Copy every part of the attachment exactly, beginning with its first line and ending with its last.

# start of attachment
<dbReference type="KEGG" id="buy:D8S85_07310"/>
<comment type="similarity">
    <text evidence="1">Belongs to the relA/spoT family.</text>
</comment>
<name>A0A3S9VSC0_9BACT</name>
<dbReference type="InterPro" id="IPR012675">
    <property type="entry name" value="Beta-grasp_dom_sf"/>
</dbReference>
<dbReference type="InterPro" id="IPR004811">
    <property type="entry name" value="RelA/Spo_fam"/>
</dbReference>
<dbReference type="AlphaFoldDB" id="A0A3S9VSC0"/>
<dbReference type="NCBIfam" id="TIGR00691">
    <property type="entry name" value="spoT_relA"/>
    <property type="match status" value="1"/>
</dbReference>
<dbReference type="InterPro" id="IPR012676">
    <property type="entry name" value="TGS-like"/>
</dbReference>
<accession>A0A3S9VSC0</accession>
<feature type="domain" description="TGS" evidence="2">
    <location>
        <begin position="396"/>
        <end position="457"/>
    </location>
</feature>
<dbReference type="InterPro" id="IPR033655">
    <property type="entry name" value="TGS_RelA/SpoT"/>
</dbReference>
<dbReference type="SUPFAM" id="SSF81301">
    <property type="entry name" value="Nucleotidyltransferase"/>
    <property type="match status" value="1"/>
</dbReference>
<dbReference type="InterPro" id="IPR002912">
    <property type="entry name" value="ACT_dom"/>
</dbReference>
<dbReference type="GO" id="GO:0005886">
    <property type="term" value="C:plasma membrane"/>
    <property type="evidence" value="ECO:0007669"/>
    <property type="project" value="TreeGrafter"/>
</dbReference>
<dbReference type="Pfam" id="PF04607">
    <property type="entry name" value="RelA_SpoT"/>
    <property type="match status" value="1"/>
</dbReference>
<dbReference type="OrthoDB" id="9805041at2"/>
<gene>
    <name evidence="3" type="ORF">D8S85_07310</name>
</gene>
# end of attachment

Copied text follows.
<dbReference type="KEGG" id="buy:D8S85_07310"/>
<comment type="similarity">
    <text evidence="1">Belongs to the relA/spoT family.</text>
</comment>
<name>A0A3S9VSC0_9BACT</name>
<dbReference type="InterPro" id="IPR012675">
    <property type="entry name" value="Beta-grasp_dom_sf"/>
</dbReference>
<dbReference type="InterPro" id="IPR004811">
    <property type="entry name" value="RelA/Spo_fam"/>
</dbReference>
<dbReference type="AlphaFoldDB" id="A0A3S9VSC0"/>
<dbReference type="NCBIfam" id="TIGR00691">
    <property type="entry name" value="spoT_relA"/>
    <property type="match status" value="1"/>
</dbReference>
<dbReference type="InterPro" id="IPR012676">
    <property type="entry name" value="TGS-like"/>
</dbReference>
<accession>A0A3S9VSC0</accession>
<feature type="domain" description="TGS" evidence="2">
    <location>
        <begin position="396"/>
        <end position="457"/>
    </location>
</feature>
<dbReference type="InterPro" id="IPR033655">
    <property type="entry name" value="TGS_RelA/SpoT"/>
</dbReference>
<dbReference type="SUPFAM" id="SSF81301">
    <property type="entry name" value="Nucleotidyltransferase"/>
    <property type="match status" value="1"/>
</dbReference>
<dbReference type="InterPro" id="IPR002912">
    <property type="entry name" value="ACT_dom"/>
</dbReference>
<dbReference type="GO" id="GO:0005886">
    <property type="term" value="C:plasma membrane"/>
    <property type="evidence" value="ECO:0007669"/>
    <property type="project" value="TreeGrafter"/>
</dbReference>
<dbReference type="Pfam" id="PF04607">
    <property type="entry name" value="RelA_SpoT"/>
    <property type="match status" value="1"/>
</dbReference>
<dbReference type="OrthoDB" id="9805041at2"/>
<gene>
    <name evidence="3" type="ORF">D8S85_07310</name>
</gene>